According to Shah’s statement, however, the special forces had opened fire when the “local villagers surrounded the Army team, burnt two vehicles and assaulted them, resulting in the death of one Special Forces (SF) personnel and injuries to several others”.

The villagers claimed that the firing continued for some time leading to the deaths of five others. In all, seven civilians died in this round of firing. One more civilian died in a firing incident in Mon after a mob allegedly tried to vandalise the Assam Rifles camp at the district headquarters.

Of the 14 civilians killed, most belonged to Oting village. Another 14 were seriously injured while eight sustained minor injuries. Two of the eight miners who had initially been fired upon during the ambush are being treated at the Assam Medical College and Hospital in Dibrugarh.

‘We want justice’

On Monday, demands for justice rent the air at Oting village, which has borne the worst of the tragedy. The bodies of the 11 who had died were lined up in the village compound, Hahsahapang, waiting to be buried at the cemetery just metres away.

Among the inconsolable families was 56-year-old Chemwang Konyak, who lost his 33-year-old son Shomwang Konyak.

“I am sick, I have paralysis and have been a cancer patient. I depended on my son for everything,” he said. “I will file cases against the Major (leading the ambush) and those involved in the incident. We just want the people who died to come back alive.”

Chemwang Konyak, who lost his 33-year-old son Shomwang Konyak | Photo: Angana Chakrabarti/ThePrint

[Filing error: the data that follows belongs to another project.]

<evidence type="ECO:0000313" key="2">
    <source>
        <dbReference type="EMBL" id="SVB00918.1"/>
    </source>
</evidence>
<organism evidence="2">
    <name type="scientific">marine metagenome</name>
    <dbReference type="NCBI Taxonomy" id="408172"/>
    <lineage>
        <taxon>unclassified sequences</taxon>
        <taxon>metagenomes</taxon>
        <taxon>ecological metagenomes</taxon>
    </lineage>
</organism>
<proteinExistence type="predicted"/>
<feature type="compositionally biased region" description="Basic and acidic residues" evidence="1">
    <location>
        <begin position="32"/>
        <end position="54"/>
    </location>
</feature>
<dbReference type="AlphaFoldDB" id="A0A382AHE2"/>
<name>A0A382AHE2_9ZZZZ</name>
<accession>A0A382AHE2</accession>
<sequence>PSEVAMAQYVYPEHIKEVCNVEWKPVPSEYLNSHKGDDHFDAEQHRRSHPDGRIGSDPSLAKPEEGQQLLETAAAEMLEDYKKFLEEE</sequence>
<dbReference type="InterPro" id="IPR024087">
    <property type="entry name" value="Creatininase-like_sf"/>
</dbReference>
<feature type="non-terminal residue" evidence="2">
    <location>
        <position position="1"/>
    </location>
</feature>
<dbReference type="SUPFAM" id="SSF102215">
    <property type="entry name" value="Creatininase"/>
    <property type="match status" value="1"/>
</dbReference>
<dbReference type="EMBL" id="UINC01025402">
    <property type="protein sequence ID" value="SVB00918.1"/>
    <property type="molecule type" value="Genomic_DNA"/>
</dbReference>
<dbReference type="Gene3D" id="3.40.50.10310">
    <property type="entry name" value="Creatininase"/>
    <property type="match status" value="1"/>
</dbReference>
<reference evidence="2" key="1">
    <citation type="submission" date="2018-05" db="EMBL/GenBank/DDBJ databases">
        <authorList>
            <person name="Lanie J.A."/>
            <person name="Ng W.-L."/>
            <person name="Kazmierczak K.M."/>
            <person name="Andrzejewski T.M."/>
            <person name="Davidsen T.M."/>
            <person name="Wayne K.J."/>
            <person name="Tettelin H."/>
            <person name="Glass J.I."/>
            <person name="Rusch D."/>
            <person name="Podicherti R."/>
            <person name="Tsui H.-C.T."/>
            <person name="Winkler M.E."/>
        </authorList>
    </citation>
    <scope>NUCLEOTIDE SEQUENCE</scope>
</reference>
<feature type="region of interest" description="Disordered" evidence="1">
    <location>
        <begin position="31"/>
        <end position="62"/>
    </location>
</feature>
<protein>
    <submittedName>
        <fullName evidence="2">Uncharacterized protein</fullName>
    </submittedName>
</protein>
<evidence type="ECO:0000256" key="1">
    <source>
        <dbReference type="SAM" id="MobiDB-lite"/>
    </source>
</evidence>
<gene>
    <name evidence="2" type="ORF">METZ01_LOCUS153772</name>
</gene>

Chemwang Konyak, who lost his 33-year-old son Shomwang Konyak | Photo: Angana Chakrabarti/ThePrint

Awan Konyak, 66, whose sons Langwang Konyak and Thapwang Konyak, were killed in the incident, is still making sense of the incident.

“My sons were born on the same day at the same time, and they both died on the same day. The world must understand how innocent people suffer like this,” Awan told ThePrint. “They (security forces) should have known that these were civilians. How could they do such a horrible thing?”

Awan also demanded compensation. “I last saw my sons on Monday. I had advised them to be careful wherever they go,” she said. “Without them, we are helpless. They were the ones who were providing for the family.”

This report has been updated to correct a resident’s quote

(Edited by Arun Prashanth)

Also read: Nagaland BJP calls civilian killings in Mon ‘genocide & war crime’, wants AFSPA repealed